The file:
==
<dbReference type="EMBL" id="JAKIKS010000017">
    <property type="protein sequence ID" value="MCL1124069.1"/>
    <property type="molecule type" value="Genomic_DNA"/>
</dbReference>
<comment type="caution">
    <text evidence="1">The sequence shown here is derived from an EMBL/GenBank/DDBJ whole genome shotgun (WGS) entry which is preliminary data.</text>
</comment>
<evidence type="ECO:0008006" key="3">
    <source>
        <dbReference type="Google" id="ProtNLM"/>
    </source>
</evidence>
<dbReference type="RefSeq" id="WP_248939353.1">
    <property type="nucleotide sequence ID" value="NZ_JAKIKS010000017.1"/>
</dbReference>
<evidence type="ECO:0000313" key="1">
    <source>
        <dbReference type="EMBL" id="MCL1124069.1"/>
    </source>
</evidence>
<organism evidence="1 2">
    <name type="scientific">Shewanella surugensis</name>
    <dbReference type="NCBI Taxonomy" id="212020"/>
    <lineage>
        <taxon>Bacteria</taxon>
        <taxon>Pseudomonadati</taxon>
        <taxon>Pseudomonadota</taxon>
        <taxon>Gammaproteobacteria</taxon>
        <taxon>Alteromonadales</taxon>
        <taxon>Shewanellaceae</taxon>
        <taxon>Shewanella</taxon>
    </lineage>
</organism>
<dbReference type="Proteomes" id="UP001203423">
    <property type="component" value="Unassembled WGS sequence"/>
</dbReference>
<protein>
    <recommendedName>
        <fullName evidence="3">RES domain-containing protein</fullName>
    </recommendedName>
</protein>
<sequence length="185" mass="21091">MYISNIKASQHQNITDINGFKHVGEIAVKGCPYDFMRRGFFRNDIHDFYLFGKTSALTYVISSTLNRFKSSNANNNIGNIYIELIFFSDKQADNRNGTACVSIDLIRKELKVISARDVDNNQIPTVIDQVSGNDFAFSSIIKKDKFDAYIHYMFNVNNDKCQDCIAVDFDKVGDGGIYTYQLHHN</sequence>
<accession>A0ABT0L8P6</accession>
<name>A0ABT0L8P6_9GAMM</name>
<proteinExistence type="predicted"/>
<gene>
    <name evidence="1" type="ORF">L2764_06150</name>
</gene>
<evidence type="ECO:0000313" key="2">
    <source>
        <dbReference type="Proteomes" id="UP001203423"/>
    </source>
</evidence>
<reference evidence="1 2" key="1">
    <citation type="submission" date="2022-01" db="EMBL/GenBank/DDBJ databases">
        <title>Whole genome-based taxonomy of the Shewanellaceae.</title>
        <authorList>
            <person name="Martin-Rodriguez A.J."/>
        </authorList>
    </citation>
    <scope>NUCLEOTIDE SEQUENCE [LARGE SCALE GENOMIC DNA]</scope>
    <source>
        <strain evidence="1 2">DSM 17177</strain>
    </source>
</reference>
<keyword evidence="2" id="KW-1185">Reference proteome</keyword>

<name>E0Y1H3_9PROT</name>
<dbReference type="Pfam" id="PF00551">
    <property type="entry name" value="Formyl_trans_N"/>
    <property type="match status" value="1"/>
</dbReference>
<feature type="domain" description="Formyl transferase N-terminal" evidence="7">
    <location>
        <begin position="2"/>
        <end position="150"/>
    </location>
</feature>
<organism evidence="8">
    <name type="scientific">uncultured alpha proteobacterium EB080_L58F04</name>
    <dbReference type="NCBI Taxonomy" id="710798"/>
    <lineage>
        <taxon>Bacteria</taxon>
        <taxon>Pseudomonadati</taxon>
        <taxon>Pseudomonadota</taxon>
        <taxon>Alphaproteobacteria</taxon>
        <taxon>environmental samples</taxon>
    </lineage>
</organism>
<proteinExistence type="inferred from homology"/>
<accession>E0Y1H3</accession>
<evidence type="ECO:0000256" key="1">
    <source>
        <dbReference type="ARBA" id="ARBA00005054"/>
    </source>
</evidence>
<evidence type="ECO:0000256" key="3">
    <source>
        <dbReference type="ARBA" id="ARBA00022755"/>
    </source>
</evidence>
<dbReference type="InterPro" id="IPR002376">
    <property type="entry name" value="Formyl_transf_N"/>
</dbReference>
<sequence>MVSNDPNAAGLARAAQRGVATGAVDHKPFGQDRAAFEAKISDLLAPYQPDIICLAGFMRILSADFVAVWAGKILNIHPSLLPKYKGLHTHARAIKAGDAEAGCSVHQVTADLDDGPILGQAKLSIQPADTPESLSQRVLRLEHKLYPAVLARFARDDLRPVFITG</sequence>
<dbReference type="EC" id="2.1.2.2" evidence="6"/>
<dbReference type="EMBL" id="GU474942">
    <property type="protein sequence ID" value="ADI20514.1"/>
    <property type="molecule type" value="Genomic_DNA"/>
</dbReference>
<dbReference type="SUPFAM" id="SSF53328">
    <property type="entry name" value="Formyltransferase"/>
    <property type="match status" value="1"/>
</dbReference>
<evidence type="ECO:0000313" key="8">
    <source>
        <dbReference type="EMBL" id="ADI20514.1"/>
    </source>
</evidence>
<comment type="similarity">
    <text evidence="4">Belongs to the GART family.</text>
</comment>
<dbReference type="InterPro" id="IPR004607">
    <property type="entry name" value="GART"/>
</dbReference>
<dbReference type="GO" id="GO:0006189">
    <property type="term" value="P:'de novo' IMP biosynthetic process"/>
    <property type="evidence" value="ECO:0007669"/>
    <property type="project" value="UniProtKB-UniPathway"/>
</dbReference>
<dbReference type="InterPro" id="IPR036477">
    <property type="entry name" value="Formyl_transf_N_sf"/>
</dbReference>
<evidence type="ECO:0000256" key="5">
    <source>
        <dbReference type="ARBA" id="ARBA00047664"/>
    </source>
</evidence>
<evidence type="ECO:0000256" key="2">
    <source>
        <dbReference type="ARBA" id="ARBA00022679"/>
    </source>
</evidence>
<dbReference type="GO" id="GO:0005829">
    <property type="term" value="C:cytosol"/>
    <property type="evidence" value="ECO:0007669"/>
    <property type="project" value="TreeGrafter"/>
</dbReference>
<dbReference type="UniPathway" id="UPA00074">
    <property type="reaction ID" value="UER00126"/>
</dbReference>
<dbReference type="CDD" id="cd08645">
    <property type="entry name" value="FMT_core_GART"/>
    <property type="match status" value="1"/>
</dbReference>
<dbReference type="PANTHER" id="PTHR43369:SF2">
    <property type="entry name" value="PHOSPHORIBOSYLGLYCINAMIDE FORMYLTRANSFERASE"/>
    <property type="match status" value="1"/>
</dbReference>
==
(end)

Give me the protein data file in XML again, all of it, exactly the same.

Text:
<dbReference type="EMBL" id="JAKIKS010000017">
    <property type="protein sequence ID" value="MCL1124069.1"/>
    <property type="molecule type" value="Genomic_DNA"/>
</dbReference>
<comment type="caution">
    <text evidence="1">The sequence shown here is derived from an EMBL/GenBank/DDBJ whole genome shotgun (WGS) entry which is preliminary data.</text>
</comment>
<evidence type="ECO:0008006" key="3">
    <source>
        <dbReference type="Google" id="ProtNLM"/>
    </source>
</evidence>
<dbReference type="RefSeq" id="WP_248939353.1">
    <property type="nucleotide sequence ID" value="NZ_JAKIKS010000017.1"/>
</dbReference>
<evidence type="ECO:0000313" key="1">
    <source>
        <dbReference type="EMBL" id="MCL1124069.1"/>
    </source>
</evidence>
<organism evidence="1 2">
    <name type="scientific">Shewanella surugensis</name>
    <dbReference type="NCBI Taxonomy" id="212020"/>
    <lineage>
        <taxon>Bacteria</taxon>
        <taxon>Pseudomonadati</taxon>
        <taxon>Pseudomonadota</taxon>
        <taxon>Gammaproteobacteria</taxon>
        <taxon>Alteromonadales</taxon>
        <taxon>Shewanellaceae</taxon>
        <taxon>Shewanella</taxon>
    </lineage>
</organism>
<dbReference type="Proteomes" id="UP001203423">
    <property type="component" value="Unassembled WGS sequence"/>
</dbReference>
<protein>
    <recommendedName>
        <fullName evidence="3">RES domain-containing protein</fullName>
    </recommendedName>
</protein>
<sequence length="185" mass="21091">MYISNIKASQHQNITDINGFKHVGEIAVKGCPYDFMRRGFFRNDIHDFYLFGKTSALTYVISSTLNRFKSSNANNNIGNIYIELIFFSDKQADNRNGTACVSIDLIRKELKVISARDVDNNQIPTVIDQVSGNDFAFSSIIKKDKFDAYIHYMFNVNNDKCQDCIAVDFDKVGDGGIYTYQLHHN</sequence>
<accession>A0ABT0L8P6</accession>
<name>A0ABT0L8P6_9GAMM</name>
<proteinExistence type="predicted"/>
<gene>
    <name evidence="1" type="ORF">L2764_06150</name>
</gene>
<evidence type="ECO:0000313" key="2">
    <source>
        <dbReference type="Proteomes" id="UP001203423"/>
    </source>
</evidence>
<reference evidence="1 2" key="1">
    <citation type="submission" date="2022-01" db="EMBL/GenBank/DDBJ databases">
        <title>Whole genome-based taxonomy of the Shewanellaceae.</title>
        <authorList>
            <person name="Martin-Rodriguez A.J."/>
        </authorList>
    </citation>
    <scope>NUCLEOTIDE SEQUENCE [LARGE SCALE GENOMIC DNA]</scope>
    <source>
        <strain evidence="1 2">DSM 17177</strain>
    </source>
</reference>
<keyword evidence="2" id="KW-1185">Reference proteome</keyword>

<name>E0Y1H3_9PROT</name>
<dbReference type="Pfam" id="PF00551">
    <property type="entry name" value="Formyl_trans_N"/>
    <property type="match status" value="1"/>
</dbReference>
<feature type="domain" description="Formyl transferase N-terminal" evidence="7">
    <location>
        <begin position="2"/>
        <end position="150"/>
    </location>
</feature>
<organism evidence="8">
    <name type="scientific">uncultured alpha proteobacterium EB080_L58F04</name>
    <dbReference type="NCBI Taxonomy" id="710798"/>
    <lineage>
        <taxon>Bacteria</taxon>
        <taxon>Pseudomonadati</taxon>
        <taxon>Pseudomonadota</taxon>
        <taxon>Alphaproteobacteria</taxon>
        <taxon>environmental samples</taxon>
    </lineage>
</organism>
<proteinExistence type="inferred from homology"/>
<accession>E0Y1H3</accession>
<evidence type="ECO:0000256" key="1">
    <source>
        <dbReference type="ARBA" id="ARBA00005054"/>
    </source>
</evidence>
<evidence type="ECO:0000256" key="3">
    <source>
        <dbReference type="ARBA" id="ARBA00022755"/>
    </source>
</evidence>
<dbReference type="InterPro" id="IPR002376">
    <property type="entry name" value="Formyl_transf_N"/>
</dbReference>
<sequence>MVSNDPNAAGLARAAQRGVATGAVDHKPFGQDRAAFEAKISDLLAPYQPDIICLAGFMRILSADFVAVWAGKILNIHPSLLPKYKGLHTHARAIKAGDAEAGCSVHQVTADLDDGPILGQAKLSIQPADTPESLSQRVLRLEHKLYPAVLARFARDDLRPVFITG</sequence>
<dbReference type="EC" id="2.1.2.2" evidence="6"/>
<dbReference type="EMBL" id="GU474942">
    <property type="protein sequence ID" value="ADI20514.1"/>
    <property type="molecule type" value="Genomic_DNA"/>
</dbReference>
<dbReference type="SUPFAM" id="SSF53328">
    <property type="entry name" value="Formyltransferase"/>
    <property type="match status" value="1"/>
</dbReference>
<evidence type="ECO:0000313" key="8">
    <source>
        <dbReference type="EMBL" id="ADI20514.1"/>
    </source>
</evidence>
<comment type="similarity">
    <text evidence="4">Belongs to the GART family.</text>
</comment>
<dbReference type="InterPro" id="IPR004607">
    <property type="entry name" value="GART"/>
</dbReference>
<dbReference type="GO" id="GO:0006189">
    <property type="term" value="P:'de novo' IMP biosynthetic process"/>
    <property type="evidence" value="ECO:0007669"/>
    <property type="project" value="UniProtKB-UniPathway"/>
</dbReference>
<dbReference type="InterPro" id="IPR036477">
    <property type="entry name" value="Formyl_transf_N_sf"/>
</dbReference>
<evidence type="ECO:0000256" key="5">
    <source>
        <dbReference type="ARBA" id="ARBA00047664"/>
    </source>
</evidence>
<evidence type="ECO:0000256" key="2">
    <source>
        <dbReference type="ARBA" id="ARBA00022679"/>
    </source>
</evidence>
<dbReference type="GO" id="GO:0005829">
    <property type="term" value="C:cytosol"/>
    <property type="evidence" value="ECO:0007669"/>
    <property type="project" value="TreeGrafter"/>
</dbReference>
<dbReference type="UniPathway" id="UPA00074">
    <property type="reaction ID" value="UER00126"/>
</dbReference>
<dbReference type="CDD" id="cd08645">
    <property type="entry name" value="FMT_core_GART"/>
    <property type="match status" value="1"/>
</dbReference>
<dbReference type="PANTHER" id="PTHR43369:SF2">
    <property type="entry name" value="PHOSPHORIBOSYLGLYCINAMIDE FORMYLTRANSFERASE"/>
    <property type="match status" value="1"/>
</dbReference>